B-cell intrinsic developmental defect in vivo

We studied whether the B-cell developmental phenotype is in fact B-cell intrinsic by generating mixed bone marrow chimeras, where bone marrow–derived hematopoietic stem cells from both wild-type and mutant donor mice were injected into a lethally irradiated wild-type or mutant recipient mice. To distinguish cells derived from either donor, we used the CD45 congenic marker system, in which donor cells expressed the CD45.1 or CD45.2 variant and recipient mice were CD45.1.2 (supplemental Figure 5A-B).

Within this experimental system, we found that Relb−/−cRel−/− (CD45.2) hematopoietic stem cells were compromised in their development even when wild-type recipients provided a normal milieu of architecture and soluble factors (Figure 4A-B) akin to observations made in cRel- and RelB-deficient animals (Figure 3A-C). Again, the transitional B-cell populations are higher than the wild-type controls, whereas FO populations were severely decreased and MZ B cells were undetectable (Figure 4A-B). As a reference, we also generated chimeras with RelB and cRel single knockout bone marrow cells, with no observable phenotype (supplemental Figure 5C-D). When wild-type and Relb−/−cRel−/− donor bone marrow stem cells were injected into lethally irradiated Relb−/−cRel−/− recipient mice, wild-type donor stem cells were able to mature normally from T1 to T2, FO, and MZ B cells, whereas Relb−/−cRel−/− donor stem cells matured poorly (similar to when they were in wild-type host) (Figure 4C-D). These data provide strong evidence that the B-cell developmental phenotype of Relb−/−cRel−/− mice is in fact cell intrinsic, and not caused by improper splenic architecture or cytokine milieu.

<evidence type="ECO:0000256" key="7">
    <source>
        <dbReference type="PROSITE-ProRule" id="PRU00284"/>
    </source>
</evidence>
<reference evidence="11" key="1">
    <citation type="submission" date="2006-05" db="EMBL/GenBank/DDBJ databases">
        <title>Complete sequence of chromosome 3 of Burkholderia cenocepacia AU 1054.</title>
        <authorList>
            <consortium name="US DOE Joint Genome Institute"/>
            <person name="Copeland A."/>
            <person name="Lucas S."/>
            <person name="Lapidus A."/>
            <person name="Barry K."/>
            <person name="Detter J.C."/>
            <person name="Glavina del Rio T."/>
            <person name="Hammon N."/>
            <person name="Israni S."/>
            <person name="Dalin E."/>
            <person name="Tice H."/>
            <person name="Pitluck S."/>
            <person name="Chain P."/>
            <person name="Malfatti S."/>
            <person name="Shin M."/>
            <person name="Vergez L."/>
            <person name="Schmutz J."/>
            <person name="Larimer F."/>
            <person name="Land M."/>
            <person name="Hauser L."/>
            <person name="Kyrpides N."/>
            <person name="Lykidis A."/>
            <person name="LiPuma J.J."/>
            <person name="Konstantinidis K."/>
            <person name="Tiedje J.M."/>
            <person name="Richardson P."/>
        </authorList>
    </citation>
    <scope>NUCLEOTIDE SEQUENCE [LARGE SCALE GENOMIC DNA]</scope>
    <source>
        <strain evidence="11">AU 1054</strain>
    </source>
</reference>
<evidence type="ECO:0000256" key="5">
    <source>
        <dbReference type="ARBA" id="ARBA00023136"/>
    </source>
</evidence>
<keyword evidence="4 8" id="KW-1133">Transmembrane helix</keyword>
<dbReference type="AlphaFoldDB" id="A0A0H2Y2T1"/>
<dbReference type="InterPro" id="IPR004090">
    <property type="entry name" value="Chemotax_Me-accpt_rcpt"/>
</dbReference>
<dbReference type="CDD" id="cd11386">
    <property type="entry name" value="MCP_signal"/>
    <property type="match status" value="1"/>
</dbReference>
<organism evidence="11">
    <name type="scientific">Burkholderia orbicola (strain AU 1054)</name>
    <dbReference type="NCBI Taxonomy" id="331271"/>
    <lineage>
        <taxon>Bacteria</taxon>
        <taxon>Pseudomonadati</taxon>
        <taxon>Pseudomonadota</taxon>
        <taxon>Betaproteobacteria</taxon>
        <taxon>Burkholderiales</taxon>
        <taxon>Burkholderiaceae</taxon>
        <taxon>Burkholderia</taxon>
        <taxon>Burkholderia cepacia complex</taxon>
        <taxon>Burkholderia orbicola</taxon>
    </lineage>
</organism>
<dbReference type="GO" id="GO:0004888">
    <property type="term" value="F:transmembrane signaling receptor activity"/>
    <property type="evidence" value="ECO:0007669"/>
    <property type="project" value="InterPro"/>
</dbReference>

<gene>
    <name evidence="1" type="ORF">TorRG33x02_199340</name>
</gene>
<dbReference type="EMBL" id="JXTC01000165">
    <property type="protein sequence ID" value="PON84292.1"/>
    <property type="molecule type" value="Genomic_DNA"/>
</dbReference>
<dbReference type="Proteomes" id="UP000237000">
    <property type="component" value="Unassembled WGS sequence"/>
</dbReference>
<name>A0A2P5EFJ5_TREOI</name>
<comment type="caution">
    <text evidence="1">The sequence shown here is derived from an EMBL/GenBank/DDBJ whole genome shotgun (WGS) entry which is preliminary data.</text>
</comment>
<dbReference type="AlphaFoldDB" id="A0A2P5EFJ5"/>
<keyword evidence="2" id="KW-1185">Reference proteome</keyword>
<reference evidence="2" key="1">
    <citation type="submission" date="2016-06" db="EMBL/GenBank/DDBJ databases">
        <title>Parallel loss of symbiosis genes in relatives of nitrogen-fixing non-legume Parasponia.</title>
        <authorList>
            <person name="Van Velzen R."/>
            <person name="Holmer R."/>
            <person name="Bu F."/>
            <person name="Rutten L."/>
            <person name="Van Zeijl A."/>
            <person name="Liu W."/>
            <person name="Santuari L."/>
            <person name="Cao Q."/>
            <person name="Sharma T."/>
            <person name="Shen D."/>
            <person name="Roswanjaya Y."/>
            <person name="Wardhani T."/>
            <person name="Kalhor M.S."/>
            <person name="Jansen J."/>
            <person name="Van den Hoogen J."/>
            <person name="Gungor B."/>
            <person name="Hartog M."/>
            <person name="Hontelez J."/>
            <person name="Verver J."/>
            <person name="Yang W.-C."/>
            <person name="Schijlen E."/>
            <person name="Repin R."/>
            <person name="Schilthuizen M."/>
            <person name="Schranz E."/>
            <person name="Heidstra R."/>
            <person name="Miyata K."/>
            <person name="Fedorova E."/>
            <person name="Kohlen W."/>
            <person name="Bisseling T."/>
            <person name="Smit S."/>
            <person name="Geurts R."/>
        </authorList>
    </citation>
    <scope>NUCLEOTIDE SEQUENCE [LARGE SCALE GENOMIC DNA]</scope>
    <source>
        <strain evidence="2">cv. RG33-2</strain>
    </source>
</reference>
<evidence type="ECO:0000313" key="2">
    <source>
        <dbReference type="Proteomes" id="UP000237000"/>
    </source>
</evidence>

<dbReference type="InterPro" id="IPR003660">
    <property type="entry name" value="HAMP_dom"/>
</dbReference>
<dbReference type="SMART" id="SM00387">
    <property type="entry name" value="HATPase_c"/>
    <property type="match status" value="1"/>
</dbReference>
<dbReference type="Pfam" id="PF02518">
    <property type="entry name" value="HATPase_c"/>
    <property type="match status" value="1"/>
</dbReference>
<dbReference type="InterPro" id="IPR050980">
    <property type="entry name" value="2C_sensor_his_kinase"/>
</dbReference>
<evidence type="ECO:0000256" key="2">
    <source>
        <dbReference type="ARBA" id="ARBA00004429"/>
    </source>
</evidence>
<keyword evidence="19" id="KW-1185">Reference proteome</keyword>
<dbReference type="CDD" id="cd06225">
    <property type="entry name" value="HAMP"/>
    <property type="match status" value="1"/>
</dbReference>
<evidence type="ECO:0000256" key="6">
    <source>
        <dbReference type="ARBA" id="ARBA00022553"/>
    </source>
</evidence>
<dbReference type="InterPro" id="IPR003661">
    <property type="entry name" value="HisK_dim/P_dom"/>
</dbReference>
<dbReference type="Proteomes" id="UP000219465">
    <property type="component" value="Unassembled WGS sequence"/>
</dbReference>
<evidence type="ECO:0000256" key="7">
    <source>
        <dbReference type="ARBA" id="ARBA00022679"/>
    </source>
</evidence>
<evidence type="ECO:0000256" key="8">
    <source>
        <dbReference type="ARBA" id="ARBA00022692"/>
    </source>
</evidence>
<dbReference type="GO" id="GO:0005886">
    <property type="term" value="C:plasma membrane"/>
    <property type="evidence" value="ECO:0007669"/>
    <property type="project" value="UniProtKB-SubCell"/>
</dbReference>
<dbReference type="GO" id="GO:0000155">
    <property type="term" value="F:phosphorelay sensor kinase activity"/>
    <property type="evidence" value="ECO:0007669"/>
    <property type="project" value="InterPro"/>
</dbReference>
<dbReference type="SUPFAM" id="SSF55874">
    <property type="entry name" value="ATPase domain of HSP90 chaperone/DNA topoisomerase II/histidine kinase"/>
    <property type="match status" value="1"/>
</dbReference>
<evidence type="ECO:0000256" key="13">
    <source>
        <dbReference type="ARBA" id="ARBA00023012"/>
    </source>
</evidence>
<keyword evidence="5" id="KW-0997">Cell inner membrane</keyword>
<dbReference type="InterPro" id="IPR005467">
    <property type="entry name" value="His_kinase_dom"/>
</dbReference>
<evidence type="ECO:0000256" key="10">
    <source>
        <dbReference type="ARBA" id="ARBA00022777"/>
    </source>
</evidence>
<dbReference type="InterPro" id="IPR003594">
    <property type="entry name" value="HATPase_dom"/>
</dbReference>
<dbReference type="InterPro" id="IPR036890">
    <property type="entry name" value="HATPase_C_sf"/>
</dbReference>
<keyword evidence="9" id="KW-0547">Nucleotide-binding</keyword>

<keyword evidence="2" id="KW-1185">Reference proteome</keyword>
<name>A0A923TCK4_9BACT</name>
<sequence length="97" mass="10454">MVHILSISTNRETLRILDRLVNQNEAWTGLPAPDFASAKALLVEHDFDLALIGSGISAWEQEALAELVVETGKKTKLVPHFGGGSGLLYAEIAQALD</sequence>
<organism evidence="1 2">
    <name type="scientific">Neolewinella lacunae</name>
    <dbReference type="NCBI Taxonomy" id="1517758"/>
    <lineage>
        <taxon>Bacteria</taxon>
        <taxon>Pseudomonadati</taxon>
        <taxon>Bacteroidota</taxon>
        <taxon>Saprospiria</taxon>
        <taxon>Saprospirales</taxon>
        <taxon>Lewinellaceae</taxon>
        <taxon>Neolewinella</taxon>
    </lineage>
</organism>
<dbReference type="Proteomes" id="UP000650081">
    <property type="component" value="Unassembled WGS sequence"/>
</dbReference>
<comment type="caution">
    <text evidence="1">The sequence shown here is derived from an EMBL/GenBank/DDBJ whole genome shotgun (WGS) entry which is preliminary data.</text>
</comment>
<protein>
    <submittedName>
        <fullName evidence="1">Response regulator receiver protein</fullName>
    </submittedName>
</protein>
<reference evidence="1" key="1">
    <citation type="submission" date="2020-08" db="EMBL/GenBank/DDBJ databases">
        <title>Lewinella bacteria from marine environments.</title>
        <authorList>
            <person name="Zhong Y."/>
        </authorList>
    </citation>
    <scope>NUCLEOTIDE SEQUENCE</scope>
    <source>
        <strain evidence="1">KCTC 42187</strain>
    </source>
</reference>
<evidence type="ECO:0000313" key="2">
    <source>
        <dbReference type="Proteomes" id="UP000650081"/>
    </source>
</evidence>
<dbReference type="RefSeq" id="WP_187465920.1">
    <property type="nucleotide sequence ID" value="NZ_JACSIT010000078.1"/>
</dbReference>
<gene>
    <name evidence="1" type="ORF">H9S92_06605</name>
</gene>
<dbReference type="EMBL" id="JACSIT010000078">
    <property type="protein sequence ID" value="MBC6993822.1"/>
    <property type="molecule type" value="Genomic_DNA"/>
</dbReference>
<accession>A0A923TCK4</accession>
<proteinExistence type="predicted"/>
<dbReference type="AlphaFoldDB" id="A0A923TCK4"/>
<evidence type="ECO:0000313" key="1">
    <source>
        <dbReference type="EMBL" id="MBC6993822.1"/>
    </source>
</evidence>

Figure 4

B-cell developmental defect displayed in Relb−/−cRel−/− mouse is B-cell intrinsic. (A and C) Schematic for the generation of CD45.1 wild-type and CD45.2 Relb−/−cRel−/− mixed bone marrow chimeras. Bone marrow stem cells from CD45.1 wild-type and CD45.2 Relb−/−cRel−/− are mixed in a 50:50 ratio and then injected into a lethally irradiated CD45.1.2 wild-type or Relb−/−cRel−/− mouse. (B and D) Graphical plots of percentages of specific subsets relative to total B cells in indicated mixed bone marrow chimeras, as described previously. The gating strategy used in the analysis is depicted in Figure 3. Representative FACS plots see supplemental Figure 3. For panel B, n = 5; for panel D, n = 2. *P < .05; **P < .005; ***P < .001.

Relb−/−cRel−/− progenitors are defective in BAFF-mediated B-cell development in vitro

A true cell intrinsic phenotype is expected to be recapitulated in an in vitro differentiation assay in which all nonintrinsic components are held equal. We employed an in vitro B-cell development assay system described previously.11,53 In this system, transitional B cells are generated from bone marrow progenitors in the presence of IL-7. The cytokine is washed away, then recultured with BAFF ligand (Figure 5A). Expression of B-cell markers CD23 and CD21 has been reported to be regulated by BAFF.54 Further, FACS analysis suggested that RelB plays a role in CD21 expression (Figure 3B); thus we used IgD and B220 as our primary developmental markers in these analyses. Exposure of wild-type bone marrow cultures to BAFF for 4 days increased the fraction of IgD+ cells relative to untreated controls, demonstrating BAFF’s capacity to enhance B-cell development in vitro. In contrast, BAFF stimulation failed to increase the percentage of IgD+ cells present in Relb−/−cRel−/− bone marrow cultures (Figure 5B-C). Even in the absence of BAFF, the numbers of IgD+ cells were consistently lower in mutant cultures compared with wild-type. In fact, the reduction in B-cell numbers in this assay may be dominated by a BAFF-dependent survival defect (Figure 5D). Together, these experimental results further illustrate the necessity of RelB and cRel in BAFF-mediated B-cell maturation.